Welcome to the digital home of Make Believe: The Secret Library of M. Prud’homme — A Rare Collection of Fakes!
The artefacts, images, and stories that appear here come from a special collection of fakes and forgeries that has toured Canada this year in public libraries.
These fakes were brought to light by Bishop Henri Prud’homme. The Prud’homme family in Canada were descendants of Louis Prud’homme and his wife Roberta Gadois, who arrived to Montreal from Guînes, Pas-de-Calais, France, in 1650. The first Governor of Montreal, Paul de Chomedey de Maisonneuve, gave them 65 acres of unceded Kanien’kehá:ka lands, close to the place French settlers named Fort Ville-Marie. The Prud’homme family opened the first brewery in Canada in Montreal. Louis’s descendants eventually moved west to Saskatchewan.
The story of the library of fakes, which languished for years in the attic of the first bishop of the Diocese of Prince Albert, Msgr. Joseph Henri Prud’homme, is quite remarkable. It is believed that an anonymous donor left a small wooden crate on the porch of the bishop’s palace in the late 1920s during the difficult dustbowl days of the Depression. We assume that the objects were given to the bishop because he was a well-travelled man who would value and care for the contents of the crate. He had visited Rome, Jerusalem, Paris, Vienna, Athens, Constantinople, and Cairo, and had served as secretary-archivist to the Vatican. Prud’homme spoke French, German, English, Italian, Polish, and the Indigenous languages of Saskatchewan, particularly dialects of Cree, such as Nakawē.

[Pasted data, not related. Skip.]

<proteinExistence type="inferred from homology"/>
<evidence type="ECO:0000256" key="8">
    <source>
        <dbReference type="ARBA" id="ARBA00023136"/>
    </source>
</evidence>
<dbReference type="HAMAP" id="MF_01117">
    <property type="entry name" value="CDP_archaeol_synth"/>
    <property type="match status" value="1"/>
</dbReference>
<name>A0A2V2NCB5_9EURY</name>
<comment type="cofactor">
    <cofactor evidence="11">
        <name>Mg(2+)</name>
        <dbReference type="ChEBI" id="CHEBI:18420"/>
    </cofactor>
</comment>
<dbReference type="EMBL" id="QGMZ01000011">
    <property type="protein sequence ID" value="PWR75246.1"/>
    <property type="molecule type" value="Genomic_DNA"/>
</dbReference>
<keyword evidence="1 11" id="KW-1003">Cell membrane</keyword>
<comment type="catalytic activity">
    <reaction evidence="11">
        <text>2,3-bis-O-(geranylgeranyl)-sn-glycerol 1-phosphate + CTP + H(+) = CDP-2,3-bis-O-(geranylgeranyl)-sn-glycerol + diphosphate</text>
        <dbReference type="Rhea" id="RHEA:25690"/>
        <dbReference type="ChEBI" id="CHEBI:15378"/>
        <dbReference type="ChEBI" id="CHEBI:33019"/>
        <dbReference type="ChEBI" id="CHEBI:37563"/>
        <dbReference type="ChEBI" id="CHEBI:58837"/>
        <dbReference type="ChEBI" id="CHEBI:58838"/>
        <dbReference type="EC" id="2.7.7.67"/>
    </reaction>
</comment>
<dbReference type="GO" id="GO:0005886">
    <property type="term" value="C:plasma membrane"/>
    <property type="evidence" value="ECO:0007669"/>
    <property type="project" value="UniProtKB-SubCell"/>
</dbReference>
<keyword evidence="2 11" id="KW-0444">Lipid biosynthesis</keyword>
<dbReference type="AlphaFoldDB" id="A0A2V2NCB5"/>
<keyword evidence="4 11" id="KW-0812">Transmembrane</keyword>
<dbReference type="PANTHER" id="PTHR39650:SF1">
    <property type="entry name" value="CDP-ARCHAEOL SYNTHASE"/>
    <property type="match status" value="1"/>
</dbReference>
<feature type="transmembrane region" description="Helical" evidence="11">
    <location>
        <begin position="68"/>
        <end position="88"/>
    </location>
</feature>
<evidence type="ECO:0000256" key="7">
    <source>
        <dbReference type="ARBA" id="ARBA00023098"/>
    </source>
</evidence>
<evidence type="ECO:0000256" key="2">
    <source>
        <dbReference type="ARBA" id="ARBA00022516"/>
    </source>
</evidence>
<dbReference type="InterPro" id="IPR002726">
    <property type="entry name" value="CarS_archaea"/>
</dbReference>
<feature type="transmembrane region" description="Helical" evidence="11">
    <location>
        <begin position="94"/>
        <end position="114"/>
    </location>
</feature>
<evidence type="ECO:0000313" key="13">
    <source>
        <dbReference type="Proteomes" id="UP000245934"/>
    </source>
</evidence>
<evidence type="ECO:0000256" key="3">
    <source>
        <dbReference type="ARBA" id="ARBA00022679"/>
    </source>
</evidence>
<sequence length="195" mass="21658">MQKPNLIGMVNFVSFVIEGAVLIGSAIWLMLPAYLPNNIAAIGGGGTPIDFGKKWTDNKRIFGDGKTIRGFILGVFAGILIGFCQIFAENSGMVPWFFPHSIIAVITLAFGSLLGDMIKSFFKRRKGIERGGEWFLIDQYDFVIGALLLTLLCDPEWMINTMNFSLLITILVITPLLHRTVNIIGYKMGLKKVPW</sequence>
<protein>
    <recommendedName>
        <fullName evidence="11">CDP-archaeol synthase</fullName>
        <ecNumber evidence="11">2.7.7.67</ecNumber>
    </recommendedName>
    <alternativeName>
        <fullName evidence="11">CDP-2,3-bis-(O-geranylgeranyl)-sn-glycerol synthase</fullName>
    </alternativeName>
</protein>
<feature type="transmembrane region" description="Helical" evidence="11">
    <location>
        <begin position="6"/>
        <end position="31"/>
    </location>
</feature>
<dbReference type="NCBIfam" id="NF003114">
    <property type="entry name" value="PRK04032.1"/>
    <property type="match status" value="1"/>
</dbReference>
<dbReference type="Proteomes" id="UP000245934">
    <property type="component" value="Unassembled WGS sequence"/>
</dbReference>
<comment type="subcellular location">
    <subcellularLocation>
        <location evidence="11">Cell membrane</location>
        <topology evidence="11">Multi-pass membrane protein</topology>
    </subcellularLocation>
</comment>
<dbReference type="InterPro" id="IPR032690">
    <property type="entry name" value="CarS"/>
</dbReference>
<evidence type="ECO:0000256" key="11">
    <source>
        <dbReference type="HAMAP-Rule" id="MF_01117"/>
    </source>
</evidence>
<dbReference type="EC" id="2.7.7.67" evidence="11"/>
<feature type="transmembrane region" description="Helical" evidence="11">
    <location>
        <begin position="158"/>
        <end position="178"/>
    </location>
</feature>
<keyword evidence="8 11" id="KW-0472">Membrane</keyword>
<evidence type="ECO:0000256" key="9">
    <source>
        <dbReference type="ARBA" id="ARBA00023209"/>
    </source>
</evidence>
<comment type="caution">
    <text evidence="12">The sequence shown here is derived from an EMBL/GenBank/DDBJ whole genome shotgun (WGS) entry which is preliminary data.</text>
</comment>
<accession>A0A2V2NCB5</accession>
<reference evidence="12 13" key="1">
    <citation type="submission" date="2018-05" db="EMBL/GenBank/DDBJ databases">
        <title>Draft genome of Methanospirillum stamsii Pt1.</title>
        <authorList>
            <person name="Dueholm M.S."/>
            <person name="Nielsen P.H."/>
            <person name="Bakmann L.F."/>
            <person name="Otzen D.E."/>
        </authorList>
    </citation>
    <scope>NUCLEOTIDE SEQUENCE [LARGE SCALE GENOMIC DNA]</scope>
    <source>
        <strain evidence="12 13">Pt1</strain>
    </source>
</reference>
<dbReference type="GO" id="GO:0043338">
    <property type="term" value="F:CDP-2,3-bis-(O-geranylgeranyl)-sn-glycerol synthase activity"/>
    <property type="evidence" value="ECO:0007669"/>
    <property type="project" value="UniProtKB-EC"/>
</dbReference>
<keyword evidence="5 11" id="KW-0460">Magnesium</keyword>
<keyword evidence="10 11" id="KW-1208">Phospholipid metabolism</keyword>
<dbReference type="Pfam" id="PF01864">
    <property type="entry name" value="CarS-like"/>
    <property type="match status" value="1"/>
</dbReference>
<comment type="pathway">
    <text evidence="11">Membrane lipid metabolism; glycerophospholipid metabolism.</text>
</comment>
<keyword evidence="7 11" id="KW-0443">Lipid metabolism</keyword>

The objects left on the Bishop’s porch included a falsely fabricated two-handled bronze gui vessel, characteristic of the Western Zhou (1045–771 BCE) style; forged sheet music; dubious botanical findings, counterfeited for the sake of scientific fame; and ancient Roman medical equipment. It will never be known whether the anonymous first donor to the Prud’homme library knew of the objects’ dubious origins or whether they believed them to be real.
When Prud’homme retired to the small town of Pont-Viau, Quebec, just outside of Montreal, he brought the mysterious collection of objects with him. With the help of the Friends of the Prud’homme Library — acquaintances of the Bishop known to be enthusiasts of art and history — the shady origins of each object and text were thoroughly researched. Upon his death on January 5, 1952, the bishop’s collection was bequeathed to the Friends of the Library, who have cared for the original collection since and added to the library’s holdings extensively with more contemporary works.
The Prud’homme Library collection has never before been exhibited or studied, likely because of an academic disregard for documents of questionable origin. Now, for the first time in Canadian history, these artifacts are on national display.
It is our honour to present to you Make Believe: The Secret Library of M. Prud’homme — A Rare Collection of Fakes.